Nigeria’s oil output drops further as Agip declares force majeure on Brass River

Agip
The pangs of the several production halts may have continued to assail Nigeria’s economy, as the Nigerian Agip Oil Company (NAOC) has shut crude oil production from its Brass River facility.

This is coming on the heels of Angola taking over from Nigeria as the highest oil producing nation in Africa.

The Organisation of Petroleum Exporting Countries (OPEC) latest monthly report revealed that Nigeria’s oil production fell by 67,000 barrels per day (bpd) in March.

The low production levelbeing recorded by the country may not be unconnected with the production halts at Brass River coupled with the Shell Petroleum Development Company (SPDC’s) operated Forcados export terminal that was shut in February this year.

Forcados, which has the capacity to export about 400,000 barrels per day (bpd), was scheduled to export some 249,000 barrels bpd in February and March, but the constraints to repair works on the vandalised pipeline have dashed the hope of further export through the lines in the last few months.

However, there were indications that the repair works on the pipeline feeding Forcados crude oil to the export terminal may last till June.

Agip reportedly declared a force majeure on the Brass River grade of crude oil, after a fire was detected on the pipeline that lifts crude to the terminal.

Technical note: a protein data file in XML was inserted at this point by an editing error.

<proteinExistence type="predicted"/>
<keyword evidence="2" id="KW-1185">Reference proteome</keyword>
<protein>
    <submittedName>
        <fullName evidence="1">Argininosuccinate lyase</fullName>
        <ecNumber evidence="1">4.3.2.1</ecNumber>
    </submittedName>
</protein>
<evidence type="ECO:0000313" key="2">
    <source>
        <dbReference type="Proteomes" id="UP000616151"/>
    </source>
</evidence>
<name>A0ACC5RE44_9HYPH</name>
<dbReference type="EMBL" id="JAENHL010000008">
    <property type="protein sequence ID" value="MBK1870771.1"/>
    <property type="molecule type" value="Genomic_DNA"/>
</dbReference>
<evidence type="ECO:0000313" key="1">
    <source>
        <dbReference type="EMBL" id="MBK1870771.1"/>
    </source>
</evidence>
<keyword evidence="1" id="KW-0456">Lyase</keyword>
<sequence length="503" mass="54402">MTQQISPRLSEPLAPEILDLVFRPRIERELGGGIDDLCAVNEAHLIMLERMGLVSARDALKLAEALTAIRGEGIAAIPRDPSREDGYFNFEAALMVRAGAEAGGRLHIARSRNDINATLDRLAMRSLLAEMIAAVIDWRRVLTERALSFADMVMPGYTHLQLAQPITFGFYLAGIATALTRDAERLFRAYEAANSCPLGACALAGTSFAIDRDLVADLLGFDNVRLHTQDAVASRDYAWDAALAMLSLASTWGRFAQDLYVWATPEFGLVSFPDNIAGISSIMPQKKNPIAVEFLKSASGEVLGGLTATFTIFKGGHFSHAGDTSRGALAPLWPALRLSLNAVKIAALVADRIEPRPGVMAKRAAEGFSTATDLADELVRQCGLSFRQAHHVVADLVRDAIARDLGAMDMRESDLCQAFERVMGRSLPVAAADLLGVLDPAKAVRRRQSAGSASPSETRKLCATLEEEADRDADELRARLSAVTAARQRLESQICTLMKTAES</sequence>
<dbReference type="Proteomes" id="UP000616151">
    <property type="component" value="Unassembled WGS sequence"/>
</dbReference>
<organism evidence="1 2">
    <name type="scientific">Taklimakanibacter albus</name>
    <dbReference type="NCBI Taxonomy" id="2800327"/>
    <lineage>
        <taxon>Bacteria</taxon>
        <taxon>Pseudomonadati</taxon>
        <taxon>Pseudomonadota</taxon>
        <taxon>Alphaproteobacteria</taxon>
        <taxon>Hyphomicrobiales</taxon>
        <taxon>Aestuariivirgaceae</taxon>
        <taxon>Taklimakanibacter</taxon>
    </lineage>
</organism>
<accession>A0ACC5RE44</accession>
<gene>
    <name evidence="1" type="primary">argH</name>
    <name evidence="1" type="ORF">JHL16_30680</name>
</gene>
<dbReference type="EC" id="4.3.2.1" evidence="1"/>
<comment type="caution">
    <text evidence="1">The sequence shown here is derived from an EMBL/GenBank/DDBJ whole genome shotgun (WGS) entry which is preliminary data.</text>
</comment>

About 142,000 bpd of Brass River was due to be exported in May according to a loading programme.

According to the OPEC report, Nigeria produced 1.677 million bpd in March, down from 1.744 million barrels in February, while Angola oil output rose from 1.767 million bpd to 1.782 million in the same period.

This is the second time in four months that Angola would overtake Nigeria’s crude oil production level.

OPEC has reviewed the estimates for 2016 world oil demand lower by 50,000 bpd, to a total of 1.20 million bpd of projected oil demand growth for the year.

According to the report, the forecast for 2016 is subject to many uncertainties, mainly the pace of economic growth in major oil demand centres, the removal of subsidies in oil-producing countries, mild weather in the Northern Hemisphere and the diverse effects of oil prices in different regions.

Non-OPEC members’ supply for 2016 was however forecast to contract by 0.73 million bpd, indicating downward revision by 30,000 bpd, compared with an average of 56.39 million bpd projected a month earlier.

The main reason for this downward revision was lower expectations for crude oil production from China’s onshore mature fields in the year. Moreover, further declines are expected to come from the United States, United Kingdom, and Colombia.

“Deferring of major new projects due to reduced cash flow in 2016 following the fall in global oil prices has been the main reason for a contraction in the current year. Global upstream investments, particularly in high-cost regions, remain suspended until a sustained price recovery can be maintained,” it stated.



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